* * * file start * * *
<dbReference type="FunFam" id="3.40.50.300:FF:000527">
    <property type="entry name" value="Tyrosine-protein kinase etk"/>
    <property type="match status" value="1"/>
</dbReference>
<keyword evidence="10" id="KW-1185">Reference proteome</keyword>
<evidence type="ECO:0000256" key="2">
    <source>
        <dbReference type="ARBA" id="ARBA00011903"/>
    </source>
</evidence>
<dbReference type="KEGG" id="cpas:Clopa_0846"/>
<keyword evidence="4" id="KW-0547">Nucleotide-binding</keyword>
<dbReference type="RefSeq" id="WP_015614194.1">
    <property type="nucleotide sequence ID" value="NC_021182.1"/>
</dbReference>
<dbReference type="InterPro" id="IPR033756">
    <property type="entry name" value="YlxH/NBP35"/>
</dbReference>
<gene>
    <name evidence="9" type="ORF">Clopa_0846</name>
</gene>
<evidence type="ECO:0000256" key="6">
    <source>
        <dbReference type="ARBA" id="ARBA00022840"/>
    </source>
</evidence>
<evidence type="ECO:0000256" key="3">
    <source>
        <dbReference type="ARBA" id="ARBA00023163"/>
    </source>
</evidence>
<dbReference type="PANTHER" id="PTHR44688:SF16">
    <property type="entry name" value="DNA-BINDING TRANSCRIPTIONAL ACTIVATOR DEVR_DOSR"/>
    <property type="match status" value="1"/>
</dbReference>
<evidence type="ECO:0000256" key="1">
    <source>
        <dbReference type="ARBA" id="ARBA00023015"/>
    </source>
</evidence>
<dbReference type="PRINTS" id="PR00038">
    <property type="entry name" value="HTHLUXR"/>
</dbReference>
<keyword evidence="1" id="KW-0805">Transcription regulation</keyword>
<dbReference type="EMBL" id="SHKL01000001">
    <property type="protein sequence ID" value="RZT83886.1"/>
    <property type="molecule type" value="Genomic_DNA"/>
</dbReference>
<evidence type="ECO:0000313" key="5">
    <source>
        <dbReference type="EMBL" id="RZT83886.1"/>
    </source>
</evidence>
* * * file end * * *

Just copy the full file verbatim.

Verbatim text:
<dbReference type="FunFam" id="3.40.50.300:FF:000527">
    <property type="entry name" value="Tyrosine-protein kinase etk"/>
    <property type="match status" value="1"/>
</dbReference>
<keyword evidence="10" id="KW-1185">Reference proteome</keyword>
<evidence type="ECO:0000256" key="2">
    <source>
        <dbReference type="ARBA" id="ARBA00011903"/>
    </source>
</evidence>
<dbReference type="KEGG" id="cpas:Clopa_0846"/>
<keyword evidence="4" id="KW-0547">Nucleotide-binding</keyword>
<dbReference type="RefSeq" id="WP_015614194.1">
    <property type="nucleotide sequence ID" value="NC_021182.1"/>
</dbReference>
<dbReference type="InterPro" id="IPR033756">
    <property type="entry name" value="YlxH/NBP35"/>
</dbReference>
<gene>
    <name evidence="9" type="ORF">Clopa_0846</name>
</gene>
<evidence type="ECO:0000256" key="6">
    <source>
        <dbReference type="ARBA" id="ARBA00022840"/>
    </source>
</evidence>
<evidence type="ECO:0000256" key="3">
    <source>
        <dbReference type="ARBA" id="ARBA00023163"/>
    </source>
</evidence>
<dbReference type="PANTHER" id="PTHR44688:SF16">
    <property type="entry name" value="DNA-BINDING TRANSCRIPTIONAL ACTIVATOR DEVR_DOSR"/>
    <property type="match status" value="1"/>
</dbReference>
<evidence type="ECO:0000256" key="1">
    <source>
        <dbReference type="ARBA" id="ARBA00023015"/>
    </source>
</evidence>
<dbReference type="PRINTS" id="PR00038">
    <property type="entry name" value="HTHLUXR"/>
</dbReference>
<keyword evidence="1" id="KW-0805">Transcription regulation</keyword>
<dbReference type="EMBL" id="SHKL01000001">
    <property type="protein sequence ID" value="RZT83886.1"/>
    <property type="molecule type" value="Genomic_DNA"/>
</dbReference>
<evidence type="ECO:0000313" key="5">
    <source>
        <dbReference type="EMBL" id="RZT83886.1"/>
    </source>
</evidence>